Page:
Conservative treatment of pediatric thoracic and lumbar spinal fractures: outcomes in the sagittal plane

J Pediatr Orthop B. 2017 Jan;26(1):73-79. doi: 10.1097/BPB.0000000000000329.

Abstract

To assess sagittal plane spinopelvic balance and functional outcomes in a pediatric cohort of patients with a thoracic and/or a lumbar fracture treated conservatively. A multicentric study retrospectively reviewed radiological and functional outcomes (mean follow-up 49 months) of 48 patients (mean age 12 years) with thoracic and/or lumbar spinal fractures that occurred between 1996 and 2014. Demographic data and radiological spinopelvic parameters were analyzed. Functional outcome was evaluated by a telephone interview. First, a comparison between the initial and the last follow-up full-spine radiographs was performed for the assessment of bone remodeling and sagittal plane balance. Then, patients were classified into two groups (group 1: Risser≤2 and group 2, Risser>2) to assess the influence of skeletal maturity on the restoration of a correct sagittal balance. A total of 62% of the patients were at skeletal maturity at the final follow-up (Risser 4 and 5). Patients with a Risser grade of 2 or less had a higher remodeling potential. The mean residual local kyphosis in thoracic and lumbar fractures was, respectively, 8.2° and 8.7°. The mean thoracic global kyphosis remains stable at the last follow-up, in contrast to lumbar lordosis, which increased significantly. Sagittal plane global measurements on the basis of the C7-plumbline remained unchanged at the last follow-up. There was no change in the pelvic parameters, except for the sacral slope in the group 1 for patients with a lumbar fracture. The current study confirms a greater correction in younger patients (Risser≤2) in spinal fractures and reported that thoracic fractures have a higher remodeling potential than lumbar fracture. A local kyphosis of almost 10° remained at the last follow-up. However, no deterioration in the sagittal plane balance was found. This suggests compensatory mechanisms in adjacent structures for children and adolescents and excludes the only hypothesis of bone remodeling.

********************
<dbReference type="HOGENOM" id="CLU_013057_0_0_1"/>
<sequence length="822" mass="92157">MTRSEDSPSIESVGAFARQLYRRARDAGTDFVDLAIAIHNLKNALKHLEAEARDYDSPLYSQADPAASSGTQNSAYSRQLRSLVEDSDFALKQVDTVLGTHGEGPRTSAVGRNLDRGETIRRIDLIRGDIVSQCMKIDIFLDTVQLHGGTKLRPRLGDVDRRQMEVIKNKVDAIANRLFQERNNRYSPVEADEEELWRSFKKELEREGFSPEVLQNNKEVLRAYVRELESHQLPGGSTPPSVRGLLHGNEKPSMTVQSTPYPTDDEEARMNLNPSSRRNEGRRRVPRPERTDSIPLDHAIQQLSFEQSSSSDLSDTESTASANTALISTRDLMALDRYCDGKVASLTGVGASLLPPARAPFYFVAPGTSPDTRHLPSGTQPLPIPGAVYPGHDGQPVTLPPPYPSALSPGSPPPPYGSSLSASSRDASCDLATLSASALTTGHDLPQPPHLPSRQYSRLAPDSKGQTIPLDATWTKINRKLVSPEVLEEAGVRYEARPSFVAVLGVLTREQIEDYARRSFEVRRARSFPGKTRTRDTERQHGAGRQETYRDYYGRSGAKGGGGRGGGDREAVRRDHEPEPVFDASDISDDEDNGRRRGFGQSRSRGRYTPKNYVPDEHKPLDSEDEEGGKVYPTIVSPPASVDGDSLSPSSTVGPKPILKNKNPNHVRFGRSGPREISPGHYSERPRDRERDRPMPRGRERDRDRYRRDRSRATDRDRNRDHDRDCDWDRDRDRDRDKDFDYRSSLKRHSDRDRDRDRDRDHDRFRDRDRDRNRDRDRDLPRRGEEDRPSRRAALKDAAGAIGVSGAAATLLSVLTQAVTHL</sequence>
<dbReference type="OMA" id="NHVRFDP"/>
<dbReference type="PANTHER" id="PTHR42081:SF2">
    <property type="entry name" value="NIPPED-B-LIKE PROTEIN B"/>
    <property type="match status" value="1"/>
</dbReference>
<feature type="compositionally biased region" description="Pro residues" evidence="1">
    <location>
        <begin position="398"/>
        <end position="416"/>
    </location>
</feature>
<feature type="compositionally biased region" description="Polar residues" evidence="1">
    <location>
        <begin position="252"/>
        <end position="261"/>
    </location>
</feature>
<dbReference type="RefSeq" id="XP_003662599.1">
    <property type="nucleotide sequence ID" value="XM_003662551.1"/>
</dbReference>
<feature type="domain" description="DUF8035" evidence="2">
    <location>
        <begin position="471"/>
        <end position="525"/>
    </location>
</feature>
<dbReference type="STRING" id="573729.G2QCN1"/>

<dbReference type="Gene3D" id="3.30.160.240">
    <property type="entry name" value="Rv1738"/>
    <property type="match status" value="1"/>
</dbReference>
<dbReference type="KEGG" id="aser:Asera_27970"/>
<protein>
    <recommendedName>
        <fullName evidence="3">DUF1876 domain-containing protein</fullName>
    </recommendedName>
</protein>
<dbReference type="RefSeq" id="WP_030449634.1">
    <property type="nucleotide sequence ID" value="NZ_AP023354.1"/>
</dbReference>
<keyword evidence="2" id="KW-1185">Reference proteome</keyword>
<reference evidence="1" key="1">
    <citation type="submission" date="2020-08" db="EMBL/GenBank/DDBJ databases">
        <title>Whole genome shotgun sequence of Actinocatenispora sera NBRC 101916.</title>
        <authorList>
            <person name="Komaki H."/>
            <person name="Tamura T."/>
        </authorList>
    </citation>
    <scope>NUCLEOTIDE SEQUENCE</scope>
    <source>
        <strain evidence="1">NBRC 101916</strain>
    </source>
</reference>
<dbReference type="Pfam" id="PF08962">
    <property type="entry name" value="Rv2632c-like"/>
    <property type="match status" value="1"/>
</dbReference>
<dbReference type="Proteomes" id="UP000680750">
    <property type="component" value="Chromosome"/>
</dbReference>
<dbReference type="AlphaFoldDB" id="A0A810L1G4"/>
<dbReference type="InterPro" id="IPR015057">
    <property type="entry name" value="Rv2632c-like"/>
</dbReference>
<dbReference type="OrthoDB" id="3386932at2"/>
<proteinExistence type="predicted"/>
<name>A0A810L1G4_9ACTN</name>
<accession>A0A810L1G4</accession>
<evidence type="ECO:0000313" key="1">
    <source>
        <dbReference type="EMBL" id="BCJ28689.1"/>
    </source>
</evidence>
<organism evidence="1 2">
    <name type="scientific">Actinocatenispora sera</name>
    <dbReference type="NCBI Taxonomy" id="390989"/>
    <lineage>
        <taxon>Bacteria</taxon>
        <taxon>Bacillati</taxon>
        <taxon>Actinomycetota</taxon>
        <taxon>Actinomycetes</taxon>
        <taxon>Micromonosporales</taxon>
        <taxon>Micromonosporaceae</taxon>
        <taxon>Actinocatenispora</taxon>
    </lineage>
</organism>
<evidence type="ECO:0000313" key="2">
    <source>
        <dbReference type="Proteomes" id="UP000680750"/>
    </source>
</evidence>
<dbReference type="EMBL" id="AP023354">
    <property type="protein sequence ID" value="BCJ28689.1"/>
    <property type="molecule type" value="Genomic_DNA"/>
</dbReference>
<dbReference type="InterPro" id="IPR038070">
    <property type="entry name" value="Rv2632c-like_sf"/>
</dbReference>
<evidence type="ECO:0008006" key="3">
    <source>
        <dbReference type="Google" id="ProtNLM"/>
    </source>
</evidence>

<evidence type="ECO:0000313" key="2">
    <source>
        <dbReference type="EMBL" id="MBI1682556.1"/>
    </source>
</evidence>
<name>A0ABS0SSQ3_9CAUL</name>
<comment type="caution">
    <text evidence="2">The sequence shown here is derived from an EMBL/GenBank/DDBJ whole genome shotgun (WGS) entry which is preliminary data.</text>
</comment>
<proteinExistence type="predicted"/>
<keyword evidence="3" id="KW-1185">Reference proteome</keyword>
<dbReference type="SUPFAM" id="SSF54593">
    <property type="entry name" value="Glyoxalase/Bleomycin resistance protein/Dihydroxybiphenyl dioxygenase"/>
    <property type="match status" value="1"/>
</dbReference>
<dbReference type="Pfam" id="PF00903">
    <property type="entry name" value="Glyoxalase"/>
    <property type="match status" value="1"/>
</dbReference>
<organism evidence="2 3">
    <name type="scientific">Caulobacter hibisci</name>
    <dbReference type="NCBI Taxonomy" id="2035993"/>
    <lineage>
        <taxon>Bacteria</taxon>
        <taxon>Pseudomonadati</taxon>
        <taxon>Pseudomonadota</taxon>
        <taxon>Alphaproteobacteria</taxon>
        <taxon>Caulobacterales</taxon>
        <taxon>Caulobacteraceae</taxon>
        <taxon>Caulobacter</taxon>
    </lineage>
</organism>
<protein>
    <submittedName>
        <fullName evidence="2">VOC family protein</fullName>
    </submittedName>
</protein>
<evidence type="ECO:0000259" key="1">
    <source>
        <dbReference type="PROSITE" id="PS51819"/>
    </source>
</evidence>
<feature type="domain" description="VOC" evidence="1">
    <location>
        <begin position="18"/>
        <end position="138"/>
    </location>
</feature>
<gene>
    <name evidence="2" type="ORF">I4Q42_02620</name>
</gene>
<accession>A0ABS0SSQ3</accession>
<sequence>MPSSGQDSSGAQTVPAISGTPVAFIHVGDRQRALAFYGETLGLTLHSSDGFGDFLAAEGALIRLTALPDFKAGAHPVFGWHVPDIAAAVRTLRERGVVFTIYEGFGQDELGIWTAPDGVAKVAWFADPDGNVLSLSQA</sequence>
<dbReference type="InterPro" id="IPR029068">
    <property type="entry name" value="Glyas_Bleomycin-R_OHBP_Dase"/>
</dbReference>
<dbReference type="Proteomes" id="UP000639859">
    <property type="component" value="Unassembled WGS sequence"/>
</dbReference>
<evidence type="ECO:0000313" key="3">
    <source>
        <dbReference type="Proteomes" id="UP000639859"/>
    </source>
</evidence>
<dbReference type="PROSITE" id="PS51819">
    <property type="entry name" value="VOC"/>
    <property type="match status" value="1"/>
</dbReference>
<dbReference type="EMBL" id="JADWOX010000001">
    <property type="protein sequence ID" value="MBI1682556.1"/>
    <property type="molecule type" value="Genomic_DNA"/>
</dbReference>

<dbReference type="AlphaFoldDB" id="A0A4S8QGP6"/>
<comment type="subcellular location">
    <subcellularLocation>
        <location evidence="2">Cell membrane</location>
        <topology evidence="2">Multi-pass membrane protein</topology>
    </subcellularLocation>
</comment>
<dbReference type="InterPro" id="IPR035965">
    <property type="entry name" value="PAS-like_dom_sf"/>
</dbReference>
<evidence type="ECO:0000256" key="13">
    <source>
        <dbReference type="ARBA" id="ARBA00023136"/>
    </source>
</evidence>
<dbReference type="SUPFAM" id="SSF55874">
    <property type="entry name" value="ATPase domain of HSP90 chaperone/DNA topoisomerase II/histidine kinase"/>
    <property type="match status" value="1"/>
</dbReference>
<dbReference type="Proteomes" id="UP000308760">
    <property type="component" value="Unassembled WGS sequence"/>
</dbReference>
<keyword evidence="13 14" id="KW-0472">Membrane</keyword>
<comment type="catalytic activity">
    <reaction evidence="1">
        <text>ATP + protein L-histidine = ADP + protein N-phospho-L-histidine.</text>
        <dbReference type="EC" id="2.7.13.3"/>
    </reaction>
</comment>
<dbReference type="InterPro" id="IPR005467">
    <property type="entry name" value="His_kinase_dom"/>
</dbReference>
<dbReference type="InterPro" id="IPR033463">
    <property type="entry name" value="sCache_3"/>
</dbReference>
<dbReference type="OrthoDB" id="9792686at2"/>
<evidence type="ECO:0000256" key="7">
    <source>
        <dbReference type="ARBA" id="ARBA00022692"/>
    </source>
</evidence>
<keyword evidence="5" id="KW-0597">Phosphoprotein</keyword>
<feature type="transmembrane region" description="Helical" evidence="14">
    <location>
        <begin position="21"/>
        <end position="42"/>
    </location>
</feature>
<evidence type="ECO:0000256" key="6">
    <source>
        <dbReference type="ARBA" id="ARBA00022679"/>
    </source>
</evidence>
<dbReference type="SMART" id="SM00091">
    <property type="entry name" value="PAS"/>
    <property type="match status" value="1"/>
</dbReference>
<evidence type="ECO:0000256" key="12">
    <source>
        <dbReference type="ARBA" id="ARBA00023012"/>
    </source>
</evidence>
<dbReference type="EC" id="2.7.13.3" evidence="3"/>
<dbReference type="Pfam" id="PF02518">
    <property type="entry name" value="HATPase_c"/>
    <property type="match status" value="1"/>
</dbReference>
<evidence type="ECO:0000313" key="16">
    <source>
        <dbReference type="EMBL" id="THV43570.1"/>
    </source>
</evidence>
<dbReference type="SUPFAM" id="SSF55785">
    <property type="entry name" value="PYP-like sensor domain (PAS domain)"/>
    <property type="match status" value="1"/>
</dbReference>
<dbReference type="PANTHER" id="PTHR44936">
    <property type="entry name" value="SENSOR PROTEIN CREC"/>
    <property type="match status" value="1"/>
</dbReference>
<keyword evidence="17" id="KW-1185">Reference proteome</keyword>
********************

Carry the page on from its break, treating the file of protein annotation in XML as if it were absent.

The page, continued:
Publication types

  • Multicenter Study

MeSH terms

  • Adolescent
  • Back Pain / therapy*
  • Bone Remodeling
  • Child
  • Conservative Treatment
  • Female
  • Follow-Up Studies
  • Humans
  • Kyphosis / diagnosis
  • Lumbar Vertebrae / pathology*
  • Male
  • Retrospective Studies
  • Spinal Fractures / therapy*
  • Thoracic Vertebrae / pathology*
  • Treatment Outcome